Seven Surprising Lessons from Steps' Injury Prevention Workshop
Former ABT principal and Tony nominee Ashley Tuttle—pictured here as the Sugar Plum Fairy for Evansville Ballet Theatre's 2012 production of "The Nutcracker"—urges dancers to know their bodies, and do let them do their job. (Photo via Evansville Courier & Press)
Getting injured can seem like the end of the world. As dancers, we're hesitant to take even a week off. Tell us we need to take several months off, and we launch into full-blown panic mode.
Last night, The School at Steps in NYC hosted its annual "Injury Prevention Workshop" as a part of their Complete Dancer Series. This year's panel of experts included registered dietitian Rachel Fine, Emily Sandow of the Harkness Center for Dancer Injuries, Orthopedic Surgeon Dr. Andrew Price, Pilates instructor Robin Powell and former American Ballet Theatre principal/Tony nominee Ashley Tuttle. The panel also included one of Steps' pre-professional students, Lucy Panush, who shared her story of injury recovery.
As a sponsor of the event, Dance Spirit was lucky enough to get a front row seat, where we soaked in all the info the pros had to offer. Without further a do, here are seven somewhat surprising things we learned at this year's workshop:
1. You can (and should!) get a free injury prevention screening. Basically, a physical trainer will evaluate your whole body, looking for things like muscular imbalances or skeletal irregularities. Using this info, they can help you predict and prevent future injuries. If you're in NYC, you can get your free screening at Harkness Center for Dance Injuries. If not, chances are, you can find a clinic near you that offers similar services.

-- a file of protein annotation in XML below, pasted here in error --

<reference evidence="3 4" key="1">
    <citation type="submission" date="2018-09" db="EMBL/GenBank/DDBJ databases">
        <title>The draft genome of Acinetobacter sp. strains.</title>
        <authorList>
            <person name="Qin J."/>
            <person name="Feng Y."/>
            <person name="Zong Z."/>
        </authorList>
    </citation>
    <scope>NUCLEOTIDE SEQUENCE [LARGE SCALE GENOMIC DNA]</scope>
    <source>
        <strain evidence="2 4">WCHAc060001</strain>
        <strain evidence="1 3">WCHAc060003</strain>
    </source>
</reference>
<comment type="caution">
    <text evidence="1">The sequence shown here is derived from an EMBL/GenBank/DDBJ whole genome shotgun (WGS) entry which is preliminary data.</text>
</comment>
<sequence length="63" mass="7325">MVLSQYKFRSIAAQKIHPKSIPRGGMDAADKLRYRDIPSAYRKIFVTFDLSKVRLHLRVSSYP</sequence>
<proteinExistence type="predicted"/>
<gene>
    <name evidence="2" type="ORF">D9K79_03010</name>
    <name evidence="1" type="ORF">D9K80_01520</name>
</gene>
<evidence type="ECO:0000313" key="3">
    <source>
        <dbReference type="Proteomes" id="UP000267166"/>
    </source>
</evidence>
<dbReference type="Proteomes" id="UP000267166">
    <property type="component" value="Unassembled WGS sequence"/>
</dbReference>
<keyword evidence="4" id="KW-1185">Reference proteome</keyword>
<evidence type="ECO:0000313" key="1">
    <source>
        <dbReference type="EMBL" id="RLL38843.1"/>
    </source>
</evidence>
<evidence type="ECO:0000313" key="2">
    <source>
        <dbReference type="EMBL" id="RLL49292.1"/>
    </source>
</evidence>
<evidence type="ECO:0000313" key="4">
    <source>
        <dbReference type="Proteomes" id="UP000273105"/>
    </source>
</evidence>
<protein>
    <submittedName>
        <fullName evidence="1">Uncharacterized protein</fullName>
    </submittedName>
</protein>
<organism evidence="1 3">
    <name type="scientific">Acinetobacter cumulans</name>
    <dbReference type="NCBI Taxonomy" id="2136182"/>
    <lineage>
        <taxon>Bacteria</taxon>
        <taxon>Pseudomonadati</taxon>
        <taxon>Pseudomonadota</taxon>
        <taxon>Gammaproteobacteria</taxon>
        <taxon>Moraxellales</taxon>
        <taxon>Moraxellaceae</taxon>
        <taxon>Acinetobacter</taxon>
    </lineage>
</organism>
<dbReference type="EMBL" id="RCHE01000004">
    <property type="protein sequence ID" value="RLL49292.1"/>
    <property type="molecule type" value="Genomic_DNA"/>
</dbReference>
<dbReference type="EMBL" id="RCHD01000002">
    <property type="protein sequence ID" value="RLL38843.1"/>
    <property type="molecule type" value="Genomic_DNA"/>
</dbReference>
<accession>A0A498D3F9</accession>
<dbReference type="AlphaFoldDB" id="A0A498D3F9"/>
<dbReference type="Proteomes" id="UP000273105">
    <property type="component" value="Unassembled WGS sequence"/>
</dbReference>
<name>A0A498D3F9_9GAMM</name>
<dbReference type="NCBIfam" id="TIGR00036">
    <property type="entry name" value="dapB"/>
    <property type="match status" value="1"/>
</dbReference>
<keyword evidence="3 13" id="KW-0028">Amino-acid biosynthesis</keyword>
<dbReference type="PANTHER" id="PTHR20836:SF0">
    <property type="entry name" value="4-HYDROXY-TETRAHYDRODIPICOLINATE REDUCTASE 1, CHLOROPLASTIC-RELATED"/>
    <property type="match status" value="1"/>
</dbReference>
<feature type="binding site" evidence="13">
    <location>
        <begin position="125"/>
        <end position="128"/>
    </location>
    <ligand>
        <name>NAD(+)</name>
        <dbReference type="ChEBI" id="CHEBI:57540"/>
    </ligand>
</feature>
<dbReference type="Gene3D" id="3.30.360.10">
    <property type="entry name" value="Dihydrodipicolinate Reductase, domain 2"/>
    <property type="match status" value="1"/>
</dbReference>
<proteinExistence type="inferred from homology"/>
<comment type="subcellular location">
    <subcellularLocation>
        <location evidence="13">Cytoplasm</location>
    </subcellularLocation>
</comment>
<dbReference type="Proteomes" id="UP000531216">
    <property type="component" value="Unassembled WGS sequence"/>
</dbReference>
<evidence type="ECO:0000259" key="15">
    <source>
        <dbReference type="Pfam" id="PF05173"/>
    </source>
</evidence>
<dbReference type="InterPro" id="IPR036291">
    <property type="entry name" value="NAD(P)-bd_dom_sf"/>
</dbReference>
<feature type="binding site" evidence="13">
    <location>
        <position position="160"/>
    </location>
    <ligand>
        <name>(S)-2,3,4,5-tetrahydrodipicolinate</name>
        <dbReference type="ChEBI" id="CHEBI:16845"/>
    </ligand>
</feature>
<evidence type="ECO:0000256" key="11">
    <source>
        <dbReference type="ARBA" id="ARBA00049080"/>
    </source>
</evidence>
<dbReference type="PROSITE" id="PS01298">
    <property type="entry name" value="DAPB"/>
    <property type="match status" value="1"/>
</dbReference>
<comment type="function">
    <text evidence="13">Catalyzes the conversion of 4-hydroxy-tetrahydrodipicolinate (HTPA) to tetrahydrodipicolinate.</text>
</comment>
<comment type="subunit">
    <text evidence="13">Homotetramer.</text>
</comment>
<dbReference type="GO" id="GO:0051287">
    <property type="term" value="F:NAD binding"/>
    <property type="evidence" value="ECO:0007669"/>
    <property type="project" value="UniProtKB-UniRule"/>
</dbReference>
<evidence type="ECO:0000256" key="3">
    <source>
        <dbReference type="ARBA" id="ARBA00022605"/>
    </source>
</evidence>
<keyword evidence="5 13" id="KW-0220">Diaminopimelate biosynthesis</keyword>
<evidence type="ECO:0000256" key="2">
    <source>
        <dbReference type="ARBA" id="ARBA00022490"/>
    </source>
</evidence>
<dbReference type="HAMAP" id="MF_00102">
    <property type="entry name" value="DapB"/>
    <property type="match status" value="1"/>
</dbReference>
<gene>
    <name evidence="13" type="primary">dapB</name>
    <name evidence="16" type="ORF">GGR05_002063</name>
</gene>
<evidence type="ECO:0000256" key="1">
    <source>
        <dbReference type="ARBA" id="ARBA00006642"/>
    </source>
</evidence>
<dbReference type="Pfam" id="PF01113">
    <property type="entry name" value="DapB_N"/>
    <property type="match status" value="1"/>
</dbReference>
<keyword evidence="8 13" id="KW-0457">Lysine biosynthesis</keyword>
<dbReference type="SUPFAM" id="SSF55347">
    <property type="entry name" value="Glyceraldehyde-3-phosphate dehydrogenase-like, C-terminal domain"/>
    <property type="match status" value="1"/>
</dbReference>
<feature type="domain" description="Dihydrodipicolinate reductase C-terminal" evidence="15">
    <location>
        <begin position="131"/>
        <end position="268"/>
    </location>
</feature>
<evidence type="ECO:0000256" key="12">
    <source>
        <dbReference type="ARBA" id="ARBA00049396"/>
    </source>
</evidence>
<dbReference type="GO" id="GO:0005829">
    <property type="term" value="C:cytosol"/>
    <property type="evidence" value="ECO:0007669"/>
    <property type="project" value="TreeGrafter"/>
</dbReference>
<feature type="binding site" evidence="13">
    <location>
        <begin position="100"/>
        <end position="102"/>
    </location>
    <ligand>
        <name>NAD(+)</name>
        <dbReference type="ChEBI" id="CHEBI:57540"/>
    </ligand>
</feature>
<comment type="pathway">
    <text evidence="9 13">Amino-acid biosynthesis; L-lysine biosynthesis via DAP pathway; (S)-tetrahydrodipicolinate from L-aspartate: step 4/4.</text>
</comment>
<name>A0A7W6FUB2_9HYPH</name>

2. Dancers are poorly conditioned. WHAT?! That's right—according to Dr. Price, most dancers lack endurance for aerobic exercise (exercises that require oxygen, aka "cardio"). Think about the last time you did a crazy petit allegro, or a super-fast tap combo. Did you find yourself huffing and puffing at the end? Your body probably wasn't getting enough oxygen. Without it, your body turns to the sugars in your muscles for energy—which isn't so good for your muscles. "In the ideal world, I'd have every dancer on the stationary bike for 30 minutes, three times a week to build up their endurance," Dr. Price says.
3. Healthy fats (think: nuts, olive oil or fatty fish) are necessary for muscle recovery. They're packed with antioxidants, which help repair your cells after a workout.
4. When your teachers correct your technique, it's not just about the way it looks. "Proper technique isn't just an aesthetic," Dr. Price says. "It prevents injury by making sure the body works correctly."